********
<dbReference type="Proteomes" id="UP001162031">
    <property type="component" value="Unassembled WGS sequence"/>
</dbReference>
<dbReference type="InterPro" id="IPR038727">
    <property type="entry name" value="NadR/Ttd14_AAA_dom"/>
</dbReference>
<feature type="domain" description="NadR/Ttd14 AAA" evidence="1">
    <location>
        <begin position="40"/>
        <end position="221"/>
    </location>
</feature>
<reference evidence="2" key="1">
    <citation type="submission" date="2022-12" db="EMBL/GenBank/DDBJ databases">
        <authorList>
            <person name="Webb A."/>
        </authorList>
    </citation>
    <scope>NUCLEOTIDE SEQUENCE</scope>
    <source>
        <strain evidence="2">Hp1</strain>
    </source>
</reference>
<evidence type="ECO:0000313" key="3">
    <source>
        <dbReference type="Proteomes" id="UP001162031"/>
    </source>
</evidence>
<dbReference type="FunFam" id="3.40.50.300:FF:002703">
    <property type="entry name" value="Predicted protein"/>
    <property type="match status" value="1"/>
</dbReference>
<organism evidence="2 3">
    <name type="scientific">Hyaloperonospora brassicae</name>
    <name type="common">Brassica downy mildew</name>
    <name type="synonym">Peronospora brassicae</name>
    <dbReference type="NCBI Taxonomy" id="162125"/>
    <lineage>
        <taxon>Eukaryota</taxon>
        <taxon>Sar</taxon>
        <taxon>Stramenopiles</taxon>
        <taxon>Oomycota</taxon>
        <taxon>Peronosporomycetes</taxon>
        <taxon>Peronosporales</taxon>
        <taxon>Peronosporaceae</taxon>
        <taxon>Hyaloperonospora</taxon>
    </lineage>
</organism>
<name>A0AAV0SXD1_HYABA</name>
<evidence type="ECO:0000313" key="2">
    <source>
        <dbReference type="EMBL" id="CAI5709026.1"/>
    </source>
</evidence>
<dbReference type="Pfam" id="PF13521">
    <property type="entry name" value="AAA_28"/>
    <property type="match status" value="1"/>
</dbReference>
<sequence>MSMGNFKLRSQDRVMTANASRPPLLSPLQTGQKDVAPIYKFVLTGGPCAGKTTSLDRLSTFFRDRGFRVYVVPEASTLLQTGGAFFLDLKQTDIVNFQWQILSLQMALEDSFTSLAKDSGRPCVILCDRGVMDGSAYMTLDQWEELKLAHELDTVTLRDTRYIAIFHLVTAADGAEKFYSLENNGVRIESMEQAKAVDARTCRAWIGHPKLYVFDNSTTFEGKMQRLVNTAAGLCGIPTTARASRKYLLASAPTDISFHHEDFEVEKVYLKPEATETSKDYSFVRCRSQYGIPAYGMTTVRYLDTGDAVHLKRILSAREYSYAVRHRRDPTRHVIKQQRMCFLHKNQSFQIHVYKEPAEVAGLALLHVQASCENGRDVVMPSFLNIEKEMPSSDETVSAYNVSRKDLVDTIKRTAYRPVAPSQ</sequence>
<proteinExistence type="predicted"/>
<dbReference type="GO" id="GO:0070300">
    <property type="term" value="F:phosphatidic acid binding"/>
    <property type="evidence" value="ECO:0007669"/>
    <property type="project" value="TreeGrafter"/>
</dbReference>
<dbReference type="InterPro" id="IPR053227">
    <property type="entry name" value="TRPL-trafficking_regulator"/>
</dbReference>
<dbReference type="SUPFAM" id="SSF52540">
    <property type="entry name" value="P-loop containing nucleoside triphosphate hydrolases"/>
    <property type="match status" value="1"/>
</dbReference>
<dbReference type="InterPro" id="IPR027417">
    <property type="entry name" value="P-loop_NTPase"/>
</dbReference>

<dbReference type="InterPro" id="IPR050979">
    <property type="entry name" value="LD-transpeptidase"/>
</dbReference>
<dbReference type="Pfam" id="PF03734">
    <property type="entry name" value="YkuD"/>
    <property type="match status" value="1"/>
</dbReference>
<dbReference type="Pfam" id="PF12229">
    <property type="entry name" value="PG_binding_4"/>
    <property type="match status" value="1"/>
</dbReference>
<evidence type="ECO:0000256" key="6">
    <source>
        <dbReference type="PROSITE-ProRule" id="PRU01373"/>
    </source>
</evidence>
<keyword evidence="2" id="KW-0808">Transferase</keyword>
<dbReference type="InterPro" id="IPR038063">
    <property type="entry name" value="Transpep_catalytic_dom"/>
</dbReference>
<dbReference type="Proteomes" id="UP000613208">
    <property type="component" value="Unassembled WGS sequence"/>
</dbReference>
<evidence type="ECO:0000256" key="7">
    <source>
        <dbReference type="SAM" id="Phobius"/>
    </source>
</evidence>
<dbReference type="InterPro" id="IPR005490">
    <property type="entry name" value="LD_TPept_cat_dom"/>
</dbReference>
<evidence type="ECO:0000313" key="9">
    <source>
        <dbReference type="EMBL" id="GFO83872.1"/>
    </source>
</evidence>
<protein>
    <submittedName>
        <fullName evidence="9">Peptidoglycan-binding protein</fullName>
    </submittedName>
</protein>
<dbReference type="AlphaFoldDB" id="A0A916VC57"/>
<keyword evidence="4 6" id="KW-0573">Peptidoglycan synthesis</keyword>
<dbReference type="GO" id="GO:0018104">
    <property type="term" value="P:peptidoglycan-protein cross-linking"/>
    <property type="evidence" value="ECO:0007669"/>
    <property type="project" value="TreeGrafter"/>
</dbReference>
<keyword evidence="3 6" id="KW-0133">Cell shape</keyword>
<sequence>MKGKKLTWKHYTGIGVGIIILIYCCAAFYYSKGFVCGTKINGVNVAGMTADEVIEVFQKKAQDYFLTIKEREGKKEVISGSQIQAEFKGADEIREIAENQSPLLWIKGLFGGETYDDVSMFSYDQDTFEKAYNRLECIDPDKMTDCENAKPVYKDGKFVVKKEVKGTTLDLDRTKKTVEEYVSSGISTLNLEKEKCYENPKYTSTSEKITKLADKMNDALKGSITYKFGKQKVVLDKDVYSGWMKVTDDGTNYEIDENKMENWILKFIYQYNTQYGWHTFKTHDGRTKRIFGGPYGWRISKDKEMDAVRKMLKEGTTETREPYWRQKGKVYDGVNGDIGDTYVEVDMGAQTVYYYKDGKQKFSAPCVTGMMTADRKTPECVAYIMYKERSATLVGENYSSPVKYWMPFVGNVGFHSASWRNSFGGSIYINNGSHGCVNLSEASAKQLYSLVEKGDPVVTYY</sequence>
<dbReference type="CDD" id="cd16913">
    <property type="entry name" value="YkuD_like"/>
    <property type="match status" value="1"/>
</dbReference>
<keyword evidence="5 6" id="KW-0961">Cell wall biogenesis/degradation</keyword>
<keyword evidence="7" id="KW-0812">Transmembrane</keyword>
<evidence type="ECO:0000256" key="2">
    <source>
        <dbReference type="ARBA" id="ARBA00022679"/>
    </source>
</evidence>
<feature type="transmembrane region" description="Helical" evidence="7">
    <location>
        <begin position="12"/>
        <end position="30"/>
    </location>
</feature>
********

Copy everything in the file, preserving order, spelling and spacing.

<dbReference type="Proteomes" id="UP001162031">
    <property type="component" value="Unassembled WGS sequence"/>
</dbReference>
<dbReference type="InterPro" id="IPR038727">
    <property type="entry name" value="NadR/Ttd14_AAA_dom"/>
</dbReference>
<feature type="domain" description="NadR/Ttd14 AAA" evidence="1">
    <location>
        <begin position="40"/>
        <end position="221"/>
    </location>
</feature>
<reference evidence="2" key="1">
    <citation type="submission" date="2022-12" db="EMBL/GenBank/DDBJ databases">
        <authorList>
            <person name="Webb A."/>
        </authorList>
    </citation>
    <scope>NUCLEOTIDE SEQUENCE</scope>
    <source>
        <strain evidence="2">Hp1</strain>
    </source>
</reference>
<evidence type="ECO:0000313" key="3">
    <source>
        <dbReference type="Proteomes" id="UP001162031"/>
    </source>
</evidence>
<dbReference type="FunFam" id="3.40.50.300:FF:002703">
    <property type="entry name" value="Predicted protein"/>
    <property type="match status" value="1"/>
</dbReference>
<organism evidence="2 3">
    <name type="scientific">Hyaloperonospora brassicae</name>
    <name type="common">Brassica downy mildew</name>
    <name type="synonym">Peronospora brassicae</name>
    <dbReference type="NCBI Taxonomy" id="162125"/>
    <lineage>
        <taxon>Eukaryota</taxon>
        <taxon>Sar</taxon>
        <taxon>Stramenopiles</taxon>
        <taxon>Oomycota</taxon>
        <taxon>Peronosporomycetes</taxon>
        <taxon>Peronosporales</taxon>
        <taxon>Peronosporaceae</taxon>
        <taxon>Hyaloperonospora</taxon>
    </lineage>
</organism>
<name>A0AAV0SXD1_HYABA</name>
<evidence type="ECO:0000313" key="2">
    <source>
        <dbReference type="EMBL" id="CAI5709026.1"/>
    </source>
</evidence>
<dbReference type="Pfam" id="PF13521">
    <property type="entry name" value="AAA_28"/>
    <property type="match status" value="1"/>
</dbReference>
<sequence>MSMGNFKLRSQDRVMTANASRPPLLSPLQTGQKDVAPIYKFVLTGGPCAGKTTSLDRLSTFFRDRGFRVYVVPEASTLLQTGGAFFLDLKQTDIVNFQWQILSLQMALEDSFTSLAKDSGRPCVILCDRGVMDGSAYMTLDQWEELKLAHELDTVTLRDTRYIAIFHLVTAADGAEKFYSLENNGVRIESMEQAKAVDARTCRAWIGHPKLYVFDNSTTFEGKMQRLVNTAAGLCGIPTTARASRKYLLASAPTDISFHHEDFEVEKVYLKPEATETSKDYSFVRCRSQYGIPAYGMTTVRYLDTGDAVHLKRILSAREYSYAVRHRRDPTRHVIKQQRMCFLHKNQSFQIHVYKEPAEVAGLALLHVQASCENGRDVVMPSFLNIEKEMPSSDETVSAYNVSRKDLVDTIKRTAYRPVAPSQ</sequence>
<proteinExistence type="predicted"/>
<dbReference type="GO" id="GO:0070300">
    <property type="term" value="F:phosphatidic acid binding"/>
    <property type="evidence" value="ECO:0007669"/>
    <property type="project" value="TreeGrafter"/>
</dbReference>
<dbReference type="InterPro" id="IPR053227">
    <property type="entry name" value="TRPL-trafficking_regulator"/>
</dbReference>
<dbReference type="SUPFAM" id="SSF52540">
    <property type="entry name" value="P-loop containing nucleoside triphosphate hydrolases"/>
    <property type="match status" value="1"/>
</dbReference>
<dbReference type="InterPro" id="IPR027417">
    <property type="entry name" value="P-loop_NTPase"/>
</dbReference>

<dbReference type="InterPro" id="IPR050979">
    <property type="entry name" value="LD-transpeptidase"/>
</dbReference>
<dbReference type="Pfam" id="PF03734">
    <property type="entry name" value="YkuD"/>
    <property type="match status" value="1"/>
</dbReference>
<dbReference type="Pfam" id="PF12229">
    <property type="entry name" value="PG_binding_4"/>
    <property type="match status" value="1"/>
</dbReference>
<evidence type="ECO:0000256" key="6">
    <source>
        <dbReference type="PROSITE-ProRule" id="PRU01373"/>
    </source>
</evidence>
<keyword evidence="2" id="KW-0808">Transferase</keyword>
<dbReference type="InterPro" id="IPR038063">
    <property type="entry name" value="Transpep_catalytic_dom"/>
</dbReference>
<dbReference type="Proteomes" id="UP000613208">
    <property type="component" value="Unassembled WGS sequence"/>
</dbReference>
<evidence type="ECO:0000256" key="7">
    <source>
        <dbReference type="SAM" id="Phobius"/>
    </source>
</evidence>
<dbReference type="InterPro" id="IPR005490">
    <property type="entry name" value="LD_TPept_cat_dom"/>
</dbReference>
<evidence type="ECO:0000313" key="9">
    <source>
        <dbReference type="EMBL" id="GFO83872.1"/>
    </source>
</evidence>
<protein>
    <submittedName>
        <fullName evidence="9">Peptidoglycan-binding protein</fullName>
    </submittedName>
</protein>
<dbReference type="AlphaFoldDB" id="A0A916VC57"/>
<keyword evidence="4 6" id="KW-0573">Peptidoglycan synthesis</keyword>
<dbReference type="GO" id="GO:0018104">
    <property type="term" value="P:peptidoglycan-protein cross-linking"/>
    <property type="evidence" value="ECO:0007669"/>
    <property type="project" value="TreeGrafter"/>
</dbReference>
<keyword evidence="3 6" id="KW-0133">Cell shape</keyword>
<sequence>MKGKKLTWKHYTGIGVGIIILIYCCAAFYYSKGFVCGTKINGVNVAGMTADEVIEVFQKKAQDYFLTIKEREGKKEVISGSQIQAEFKGADEIREIAENQSPLLWIKGLFGGETYDDVSMFSYDQDTFEKAYNRLECIDPDKMTDCENAKPVYKDGKFVVKKEVKGTTLDLDRTKKTVEEYVSSGISTLNLEKEKCYENPKYTSTSEKITKLADKMNDALKGSITYKFGKQKVVLDKDVYSGWMKVTDDGTNYEIDENKMENWILKFIYQYNTQYGWHTFKTHDGRTKRIFGGPYGWRISKDKEMDAVRKMLKEGTTETREPYWRQKGKVYDGVNGDIGDTYVEVDMGAQTVYYYKDGKQKFSAPCVTGMMTADRKTPECVAYIMYKERSATLVGENYSSPVKYWMPFVGNVGFHSASWRNSFGGSIYINNGSHGCVNLSEASAKQLYSLVEKGDPVVTYY</sequence>
<dbReference type="CDD" id="cd16913">
    <property type="entry name" value="YkuD_like"/>
    <property type="match status" value="1"/>
</dbReference>
<keyword evidence="5 6" id="KW-0961">Cell wall biogenesis/degradation</keyword>
<keyword evidence="7" id="KW-0812">Transmembrane</keyword>
<evidence type="ECO:0000256" key="2">
    <source>
        <dbReference type="ARBA" id="ARBA00022679"/>
    </source>
</evidence>
<feature type="transmembrane region" description="Helical" evidence="7">
    <location>
        <begin position="12"/>
        <end position="30"/>
    </location>
</feature>